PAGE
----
I drafted an earlier version of this column last year but never used it. Perhaps it was the original title, which contained the words Insanity, eDiscovery and IT. I decided it was too inflammatory and never published it. The subject? My frustration at getting the message across that eDiscovery should matter to IT. The message seemed to be falling on deaf ears and I will admit to writing a few scathing comments about it. It was just as well that it never saw the light of day.
How things can change in a year.
I am very encouraged at ITs response to eDiscovery now as opposed to a year ago. Then much of IT and the industry press was convinced that eDiscovery was strictly the realm of the lawyers. When I mentioned eDiscovery to a publication or trade conference that caters to IT, I got blank looks or not interested emails. The general consensus was that IT doesnt care about eDiscovery and doesnt need to.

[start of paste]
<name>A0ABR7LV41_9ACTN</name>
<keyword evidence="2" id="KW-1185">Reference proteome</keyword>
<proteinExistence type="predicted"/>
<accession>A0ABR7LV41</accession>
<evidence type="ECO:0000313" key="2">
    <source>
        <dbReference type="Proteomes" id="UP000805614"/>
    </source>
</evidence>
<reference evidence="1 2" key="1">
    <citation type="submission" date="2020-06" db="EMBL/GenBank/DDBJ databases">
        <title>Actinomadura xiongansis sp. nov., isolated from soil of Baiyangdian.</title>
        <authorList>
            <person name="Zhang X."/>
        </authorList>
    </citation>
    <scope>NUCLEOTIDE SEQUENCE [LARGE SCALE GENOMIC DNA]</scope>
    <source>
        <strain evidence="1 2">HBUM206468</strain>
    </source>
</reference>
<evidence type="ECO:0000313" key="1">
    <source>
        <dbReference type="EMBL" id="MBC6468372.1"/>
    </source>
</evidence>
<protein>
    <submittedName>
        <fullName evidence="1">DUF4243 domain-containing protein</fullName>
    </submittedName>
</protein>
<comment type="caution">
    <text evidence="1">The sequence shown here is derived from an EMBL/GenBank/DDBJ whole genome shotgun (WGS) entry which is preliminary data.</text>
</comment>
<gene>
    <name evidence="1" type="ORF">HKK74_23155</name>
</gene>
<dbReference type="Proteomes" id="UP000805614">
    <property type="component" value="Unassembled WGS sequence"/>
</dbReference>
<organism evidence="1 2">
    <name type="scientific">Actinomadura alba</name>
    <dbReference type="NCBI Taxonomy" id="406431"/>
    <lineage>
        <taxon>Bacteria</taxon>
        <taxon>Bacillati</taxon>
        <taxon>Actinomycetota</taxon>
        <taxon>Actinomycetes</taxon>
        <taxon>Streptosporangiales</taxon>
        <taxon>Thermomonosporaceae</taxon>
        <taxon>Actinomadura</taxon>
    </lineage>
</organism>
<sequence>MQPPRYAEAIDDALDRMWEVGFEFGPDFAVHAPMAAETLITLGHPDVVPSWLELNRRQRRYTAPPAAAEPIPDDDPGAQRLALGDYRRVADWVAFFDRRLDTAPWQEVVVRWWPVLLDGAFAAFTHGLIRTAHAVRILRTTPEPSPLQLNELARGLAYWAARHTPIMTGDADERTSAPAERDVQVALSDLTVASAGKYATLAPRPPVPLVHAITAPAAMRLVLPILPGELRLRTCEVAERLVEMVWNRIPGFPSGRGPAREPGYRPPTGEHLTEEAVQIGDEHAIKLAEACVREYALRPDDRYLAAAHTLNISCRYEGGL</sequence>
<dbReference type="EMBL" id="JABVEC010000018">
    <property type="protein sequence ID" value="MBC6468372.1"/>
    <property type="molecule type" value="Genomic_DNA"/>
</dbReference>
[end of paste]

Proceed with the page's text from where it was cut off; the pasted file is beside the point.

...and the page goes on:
Nothing could be further from the truth, and I am seeing very encouraging signs that IT thinks so too. Because here is the deal: IT is directly responsible for the universe of data that feeds the eDiscovery and compliance business processes. How much more involved can you get?Read the rest at Enterprise Storage Forum.
One of the ways around the issues of security and control that make some businesses wary of cloud computing is to build a private cloud -- one that remains within the corporate firewall and is wholly controlled internally. Private clouds also increase the agility of IT an organization's IT infrastructure and make it easier to roll out new technology projects. Download this eBook to get the facts behind the private cloud and learn how your organization can get started.